Jeremy Ludemann

Local Host, All Things Considered

What started out as volunteering to emcee high school pep rallies has turned into a vocation that has surpassed my wildest dreams. I'm new to these parts and grew up along the coast of South Carolina. I left there to go to The College of Wooster where I got a part-time gig at the campus radio station. I loved it so much that I ended up running the place my senior year.

As a grad student at Ohio University, I spent a good chunk of time at WOUB, the local NPR and PBS station. That experience led me to pursue a career in public broadcasting. 

My goal is to work with colleagues across South Dakota to deliver news and perspectives that matter.

If there's a story that you think is worth telling, please do not hesitate to contact me.

In my spare time, I like to go to sporting events, concerts, state parks, and museums. I'm trying to get to the gym more often, but looks like that New Year's resolution isn't panning out too well (I digress). 

Thanks for tuning in to SDPB, and as Charles Osgood says, "I'll see you on the radio." 

Charles Michael Ray

South Dakota's State Veterinarian says bovine tuberculosis has been confirmed in a Tripp County beef herd.

Dr. Dustin Oedekoven says an infected cow was identified last month by inspectors at a slaughterhouse in Texas. 

He says identification records linked the animal to the herd in Tripp County and further testing has found more animals have been infected.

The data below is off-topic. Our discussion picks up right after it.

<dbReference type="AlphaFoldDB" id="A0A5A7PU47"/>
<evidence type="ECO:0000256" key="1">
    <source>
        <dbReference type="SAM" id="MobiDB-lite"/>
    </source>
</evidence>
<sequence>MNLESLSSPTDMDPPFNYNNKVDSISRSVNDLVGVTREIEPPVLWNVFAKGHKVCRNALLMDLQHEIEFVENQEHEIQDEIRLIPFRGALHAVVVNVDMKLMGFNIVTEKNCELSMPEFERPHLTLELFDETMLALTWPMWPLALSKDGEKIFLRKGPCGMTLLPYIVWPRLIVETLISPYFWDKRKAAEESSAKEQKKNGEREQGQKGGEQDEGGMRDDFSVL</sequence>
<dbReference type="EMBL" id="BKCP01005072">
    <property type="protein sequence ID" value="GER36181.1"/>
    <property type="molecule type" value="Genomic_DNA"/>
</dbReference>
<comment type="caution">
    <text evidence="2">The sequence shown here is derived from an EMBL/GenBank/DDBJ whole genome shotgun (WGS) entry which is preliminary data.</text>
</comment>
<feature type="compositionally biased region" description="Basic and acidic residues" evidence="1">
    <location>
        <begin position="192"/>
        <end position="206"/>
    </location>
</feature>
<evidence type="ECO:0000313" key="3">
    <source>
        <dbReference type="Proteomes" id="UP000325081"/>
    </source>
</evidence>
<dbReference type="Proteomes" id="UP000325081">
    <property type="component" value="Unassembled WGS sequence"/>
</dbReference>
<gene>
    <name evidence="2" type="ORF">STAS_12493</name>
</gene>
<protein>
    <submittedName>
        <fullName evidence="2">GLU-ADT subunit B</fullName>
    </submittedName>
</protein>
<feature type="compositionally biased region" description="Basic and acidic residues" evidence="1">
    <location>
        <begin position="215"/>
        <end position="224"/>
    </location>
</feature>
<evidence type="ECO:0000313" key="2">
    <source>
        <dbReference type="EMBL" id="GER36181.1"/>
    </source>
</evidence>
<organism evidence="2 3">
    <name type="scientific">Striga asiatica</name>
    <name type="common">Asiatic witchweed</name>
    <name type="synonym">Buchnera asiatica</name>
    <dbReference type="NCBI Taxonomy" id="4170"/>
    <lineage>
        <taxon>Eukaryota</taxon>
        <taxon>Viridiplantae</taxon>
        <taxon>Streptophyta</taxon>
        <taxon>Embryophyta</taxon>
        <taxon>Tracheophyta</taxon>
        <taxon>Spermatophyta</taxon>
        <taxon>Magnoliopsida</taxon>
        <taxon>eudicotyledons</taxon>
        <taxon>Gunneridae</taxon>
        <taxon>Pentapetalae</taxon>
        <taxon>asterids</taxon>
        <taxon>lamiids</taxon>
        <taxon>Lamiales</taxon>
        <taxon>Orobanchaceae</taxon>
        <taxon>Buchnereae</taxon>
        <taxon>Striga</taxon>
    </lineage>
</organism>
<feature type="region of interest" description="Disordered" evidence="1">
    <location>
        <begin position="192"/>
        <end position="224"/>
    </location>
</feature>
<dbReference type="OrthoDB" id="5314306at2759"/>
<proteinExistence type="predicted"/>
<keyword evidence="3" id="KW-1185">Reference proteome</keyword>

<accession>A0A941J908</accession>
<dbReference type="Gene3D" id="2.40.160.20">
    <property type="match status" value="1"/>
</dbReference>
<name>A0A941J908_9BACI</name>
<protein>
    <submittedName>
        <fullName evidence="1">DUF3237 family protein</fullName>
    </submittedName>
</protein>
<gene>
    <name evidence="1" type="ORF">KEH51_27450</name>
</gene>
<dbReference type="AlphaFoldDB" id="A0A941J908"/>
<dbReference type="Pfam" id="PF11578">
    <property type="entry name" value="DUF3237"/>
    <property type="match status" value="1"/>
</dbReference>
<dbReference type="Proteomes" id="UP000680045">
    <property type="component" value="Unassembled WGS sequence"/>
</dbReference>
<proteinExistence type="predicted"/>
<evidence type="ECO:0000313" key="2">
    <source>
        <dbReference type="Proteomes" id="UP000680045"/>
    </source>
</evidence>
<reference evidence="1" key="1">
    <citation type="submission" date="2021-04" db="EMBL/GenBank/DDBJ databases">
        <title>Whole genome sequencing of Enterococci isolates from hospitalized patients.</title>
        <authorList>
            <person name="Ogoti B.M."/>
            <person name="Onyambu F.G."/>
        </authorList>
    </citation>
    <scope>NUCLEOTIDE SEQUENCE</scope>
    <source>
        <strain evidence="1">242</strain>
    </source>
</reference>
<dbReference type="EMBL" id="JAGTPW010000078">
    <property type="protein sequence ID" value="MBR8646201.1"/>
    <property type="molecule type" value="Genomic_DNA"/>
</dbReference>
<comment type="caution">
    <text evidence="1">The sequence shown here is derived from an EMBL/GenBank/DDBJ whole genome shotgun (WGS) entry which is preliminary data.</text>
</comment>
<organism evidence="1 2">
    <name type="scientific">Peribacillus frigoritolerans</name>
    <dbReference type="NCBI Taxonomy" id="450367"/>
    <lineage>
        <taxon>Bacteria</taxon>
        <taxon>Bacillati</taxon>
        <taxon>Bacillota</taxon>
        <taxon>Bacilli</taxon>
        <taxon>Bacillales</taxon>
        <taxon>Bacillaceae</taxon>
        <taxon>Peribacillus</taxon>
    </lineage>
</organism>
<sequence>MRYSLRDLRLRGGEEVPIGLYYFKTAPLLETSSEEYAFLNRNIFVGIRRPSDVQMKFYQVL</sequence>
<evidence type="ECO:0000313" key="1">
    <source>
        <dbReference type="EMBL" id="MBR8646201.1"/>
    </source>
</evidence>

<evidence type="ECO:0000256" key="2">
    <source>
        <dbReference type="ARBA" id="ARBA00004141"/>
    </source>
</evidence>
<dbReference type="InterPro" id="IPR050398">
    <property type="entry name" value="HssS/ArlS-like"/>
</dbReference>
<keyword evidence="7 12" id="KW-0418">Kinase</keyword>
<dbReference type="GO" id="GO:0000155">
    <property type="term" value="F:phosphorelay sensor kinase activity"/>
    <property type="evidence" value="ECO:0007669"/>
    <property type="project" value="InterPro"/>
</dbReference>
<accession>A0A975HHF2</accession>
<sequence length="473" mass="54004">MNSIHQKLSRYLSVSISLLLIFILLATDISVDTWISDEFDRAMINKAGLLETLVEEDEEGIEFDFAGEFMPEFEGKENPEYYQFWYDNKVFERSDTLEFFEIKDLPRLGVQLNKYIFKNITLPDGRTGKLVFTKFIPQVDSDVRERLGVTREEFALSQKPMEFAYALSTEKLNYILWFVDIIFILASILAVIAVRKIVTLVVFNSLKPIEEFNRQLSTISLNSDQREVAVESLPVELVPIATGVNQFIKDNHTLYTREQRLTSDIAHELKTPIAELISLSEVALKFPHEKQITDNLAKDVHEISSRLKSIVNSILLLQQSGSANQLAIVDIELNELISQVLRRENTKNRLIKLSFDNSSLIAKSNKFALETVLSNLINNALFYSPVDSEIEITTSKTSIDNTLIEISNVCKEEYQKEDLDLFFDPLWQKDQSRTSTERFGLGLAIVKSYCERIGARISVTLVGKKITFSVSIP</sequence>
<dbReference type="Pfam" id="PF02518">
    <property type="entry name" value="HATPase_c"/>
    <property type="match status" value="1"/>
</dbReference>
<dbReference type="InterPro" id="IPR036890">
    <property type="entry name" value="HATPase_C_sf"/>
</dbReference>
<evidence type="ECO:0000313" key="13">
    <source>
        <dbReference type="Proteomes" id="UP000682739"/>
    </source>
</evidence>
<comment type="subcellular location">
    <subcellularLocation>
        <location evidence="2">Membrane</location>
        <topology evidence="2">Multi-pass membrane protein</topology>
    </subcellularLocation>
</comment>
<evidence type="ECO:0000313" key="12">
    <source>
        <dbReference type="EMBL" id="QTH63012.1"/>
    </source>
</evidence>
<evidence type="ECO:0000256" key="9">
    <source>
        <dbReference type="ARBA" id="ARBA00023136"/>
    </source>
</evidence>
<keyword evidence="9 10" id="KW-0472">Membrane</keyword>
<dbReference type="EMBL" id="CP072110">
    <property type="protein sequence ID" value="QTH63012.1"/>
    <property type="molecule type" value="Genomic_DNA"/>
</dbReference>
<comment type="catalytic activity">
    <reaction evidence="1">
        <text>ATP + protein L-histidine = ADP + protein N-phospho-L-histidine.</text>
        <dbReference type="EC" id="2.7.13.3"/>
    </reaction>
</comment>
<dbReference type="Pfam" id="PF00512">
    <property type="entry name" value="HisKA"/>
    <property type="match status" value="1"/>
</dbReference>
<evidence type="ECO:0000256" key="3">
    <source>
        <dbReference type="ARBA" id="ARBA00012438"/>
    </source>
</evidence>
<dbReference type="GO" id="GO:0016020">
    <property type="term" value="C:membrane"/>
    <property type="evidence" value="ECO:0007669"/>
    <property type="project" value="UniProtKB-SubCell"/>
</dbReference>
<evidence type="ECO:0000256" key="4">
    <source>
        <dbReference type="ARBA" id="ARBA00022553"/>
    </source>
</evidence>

Oedekoven says the exact number of cattle with TB is not known at this point. He says bovine tuberculosis is not a threat to food safety. 

South Dakota has been selected by the National Governors Association to participate in a workshop on efforts to protect the nation's power grid. 

The NGA's Center for Best Practices has also invited authorities from Connecticut, Illinois, Massachusetts, and Wisconsin. The summit is set for January of 20-18. 

Tony Mangan with the Department of Public Safety says the workshop will allow officials to debrief after the Grid X Four exercise simulates a cyber attack against the electrical grid and other pieces of infrastructure. 

Jennifer Baker / South Dakota Department of Health

South Dakota State Epidemiologist Doctor Lon Kightlinger has retired after almost twenty years of work at the Department of Health. SDPB's Jeremy Ludemann spoke with Kightlinger on his last day of work in Pierre and has this report. 

"It's a great honor but it's also absurd. I don't know that I deserve any proclamation or anything like that," Kightlinger says. 

Office of Governor Dennis Daugaard

Governor Dennis Daugaard has named Don Kirkegaard as the next State Secretary of Education. 

Kirkegaard currently serves as Superintendent of the Meade County School District and is the President of the State Board of Education Standards. 

Officials with the Governor's office say Kirkegaard will step down from those roles to accept the top job at the Department of Education. He has led Meade County Schools since 2011, and had stints as superintendent at schools in the northeast South Dakota towns of Bristol and Britton. 

Officials with Poet DSM Advanced Biofuels have announced a breakthrough that will allow for increased cellulosic ethanol production. 

The latest development from the South Dakota-based company is a process called pre-treatment. Matt Merritt with Poet DSM Advanced Biofuels says pre-treatment transforms plant residue like corn cobs and husks into a substance that can eventually lead to fuel. 

University of South Dakota

Officials at the University of South Dakota will participate in a public forum on sexual assault.

This comes after two USD football players have been charged in connection with an alleged second-degree rape.

Kim Grieve is Vice President and Dean of Students at USD. She says speakers will include students and University executives.